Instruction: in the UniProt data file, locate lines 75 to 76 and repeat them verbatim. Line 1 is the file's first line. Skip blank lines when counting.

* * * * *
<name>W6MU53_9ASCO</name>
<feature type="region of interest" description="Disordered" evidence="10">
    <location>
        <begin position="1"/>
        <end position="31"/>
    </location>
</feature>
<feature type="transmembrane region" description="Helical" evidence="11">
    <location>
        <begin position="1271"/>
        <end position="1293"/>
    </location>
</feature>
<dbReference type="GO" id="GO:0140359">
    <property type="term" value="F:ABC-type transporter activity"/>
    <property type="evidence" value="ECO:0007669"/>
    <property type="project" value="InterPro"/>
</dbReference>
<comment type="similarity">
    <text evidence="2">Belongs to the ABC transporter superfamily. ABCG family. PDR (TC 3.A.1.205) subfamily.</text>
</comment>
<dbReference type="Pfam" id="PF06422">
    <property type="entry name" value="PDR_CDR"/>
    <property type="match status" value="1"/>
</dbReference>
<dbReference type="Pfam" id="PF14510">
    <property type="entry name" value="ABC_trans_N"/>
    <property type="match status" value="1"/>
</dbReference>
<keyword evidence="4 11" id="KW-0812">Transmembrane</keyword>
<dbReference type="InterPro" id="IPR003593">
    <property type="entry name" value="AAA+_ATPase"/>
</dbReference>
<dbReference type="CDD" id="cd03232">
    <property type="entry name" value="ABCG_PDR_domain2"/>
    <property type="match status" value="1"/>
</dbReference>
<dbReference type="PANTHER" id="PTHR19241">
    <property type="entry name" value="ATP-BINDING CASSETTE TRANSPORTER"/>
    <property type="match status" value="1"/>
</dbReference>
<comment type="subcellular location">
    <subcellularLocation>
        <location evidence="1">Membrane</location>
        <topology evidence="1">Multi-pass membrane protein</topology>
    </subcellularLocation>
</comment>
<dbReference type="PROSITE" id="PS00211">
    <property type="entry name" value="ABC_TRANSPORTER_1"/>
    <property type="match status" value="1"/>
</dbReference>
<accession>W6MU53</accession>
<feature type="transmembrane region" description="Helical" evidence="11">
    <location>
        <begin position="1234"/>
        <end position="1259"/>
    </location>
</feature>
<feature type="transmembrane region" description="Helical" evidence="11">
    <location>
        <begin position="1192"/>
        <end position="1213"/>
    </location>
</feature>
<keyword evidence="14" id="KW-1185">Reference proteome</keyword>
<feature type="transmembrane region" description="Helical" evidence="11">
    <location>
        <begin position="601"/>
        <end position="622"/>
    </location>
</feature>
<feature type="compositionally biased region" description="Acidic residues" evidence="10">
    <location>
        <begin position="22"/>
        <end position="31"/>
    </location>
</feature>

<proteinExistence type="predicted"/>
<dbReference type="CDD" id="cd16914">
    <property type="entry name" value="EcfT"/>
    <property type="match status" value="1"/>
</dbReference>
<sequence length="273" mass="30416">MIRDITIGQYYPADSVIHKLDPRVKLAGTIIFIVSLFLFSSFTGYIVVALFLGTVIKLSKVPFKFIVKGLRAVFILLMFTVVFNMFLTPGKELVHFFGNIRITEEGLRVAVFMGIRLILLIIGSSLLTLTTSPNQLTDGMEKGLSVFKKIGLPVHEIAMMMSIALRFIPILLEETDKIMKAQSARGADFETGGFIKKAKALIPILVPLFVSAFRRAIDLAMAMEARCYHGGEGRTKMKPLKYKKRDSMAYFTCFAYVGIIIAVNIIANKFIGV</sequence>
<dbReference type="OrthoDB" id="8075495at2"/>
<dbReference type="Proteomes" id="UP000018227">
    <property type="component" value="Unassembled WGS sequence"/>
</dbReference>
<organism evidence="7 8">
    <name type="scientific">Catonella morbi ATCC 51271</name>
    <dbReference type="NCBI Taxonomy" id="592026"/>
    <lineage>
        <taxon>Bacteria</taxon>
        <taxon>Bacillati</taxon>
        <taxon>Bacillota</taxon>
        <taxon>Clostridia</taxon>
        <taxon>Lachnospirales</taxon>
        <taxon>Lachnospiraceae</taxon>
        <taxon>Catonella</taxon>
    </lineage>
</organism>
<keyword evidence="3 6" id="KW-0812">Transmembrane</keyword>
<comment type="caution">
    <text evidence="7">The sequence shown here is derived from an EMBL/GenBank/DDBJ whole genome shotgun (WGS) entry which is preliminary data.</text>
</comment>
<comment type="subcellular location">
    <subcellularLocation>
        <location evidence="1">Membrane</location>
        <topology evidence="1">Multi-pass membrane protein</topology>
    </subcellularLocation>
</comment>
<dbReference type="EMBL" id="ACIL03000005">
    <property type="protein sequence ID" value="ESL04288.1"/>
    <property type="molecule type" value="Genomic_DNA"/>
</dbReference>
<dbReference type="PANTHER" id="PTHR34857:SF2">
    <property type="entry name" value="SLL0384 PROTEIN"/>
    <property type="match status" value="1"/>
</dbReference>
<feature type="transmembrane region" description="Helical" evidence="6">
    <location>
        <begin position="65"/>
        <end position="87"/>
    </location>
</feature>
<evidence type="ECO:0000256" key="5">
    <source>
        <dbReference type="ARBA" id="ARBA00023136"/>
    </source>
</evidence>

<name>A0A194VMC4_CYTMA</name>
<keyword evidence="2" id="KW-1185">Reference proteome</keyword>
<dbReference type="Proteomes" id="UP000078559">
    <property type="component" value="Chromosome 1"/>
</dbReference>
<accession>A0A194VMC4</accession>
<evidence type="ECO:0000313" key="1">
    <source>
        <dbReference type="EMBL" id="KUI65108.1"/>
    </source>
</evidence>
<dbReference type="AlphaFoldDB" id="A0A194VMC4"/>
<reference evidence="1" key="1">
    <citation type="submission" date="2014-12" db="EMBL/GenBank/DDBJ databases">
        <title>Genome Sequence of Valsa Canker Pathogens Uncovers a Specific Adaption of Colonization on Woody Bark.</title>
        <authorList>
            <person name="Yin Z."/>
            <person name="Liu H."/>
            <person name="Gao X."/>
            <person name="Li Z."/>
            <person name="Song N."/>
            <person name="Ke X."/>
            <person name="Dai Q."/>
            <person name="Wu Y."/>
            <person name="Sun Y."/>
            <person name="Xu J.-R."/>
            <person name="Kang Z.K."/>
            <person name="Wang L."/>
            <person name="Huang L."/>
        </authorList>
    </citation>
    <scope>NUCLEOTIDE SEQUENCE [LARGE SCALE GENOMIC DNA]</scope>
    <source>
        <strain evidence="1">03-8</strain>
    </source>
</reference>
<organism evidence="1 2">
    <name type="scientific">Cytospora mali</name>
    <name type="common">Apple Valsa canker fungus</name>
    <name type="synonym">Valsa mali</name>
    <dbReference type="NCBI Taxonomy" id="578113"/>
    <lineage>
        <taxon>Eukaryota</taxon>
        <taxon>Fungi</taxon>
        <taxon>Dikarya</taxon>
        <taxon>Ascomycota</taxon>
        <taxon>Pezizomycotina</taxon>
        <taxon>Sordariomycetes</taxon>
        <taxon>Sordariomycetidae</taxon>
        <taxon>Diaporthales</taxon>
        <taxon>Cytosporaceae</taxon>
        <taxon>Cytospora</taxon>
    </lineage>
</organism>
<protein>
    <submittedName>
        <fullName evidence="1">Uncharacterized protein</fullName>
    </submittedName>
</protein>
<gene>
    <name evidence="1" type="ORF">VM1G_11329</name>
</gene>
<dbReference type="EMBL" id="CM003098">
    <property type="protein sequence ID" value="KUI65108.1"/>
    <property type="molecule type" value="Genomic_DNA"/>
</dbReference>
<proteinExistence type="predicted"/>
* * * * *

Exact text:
        <end position="31"/>
    </location>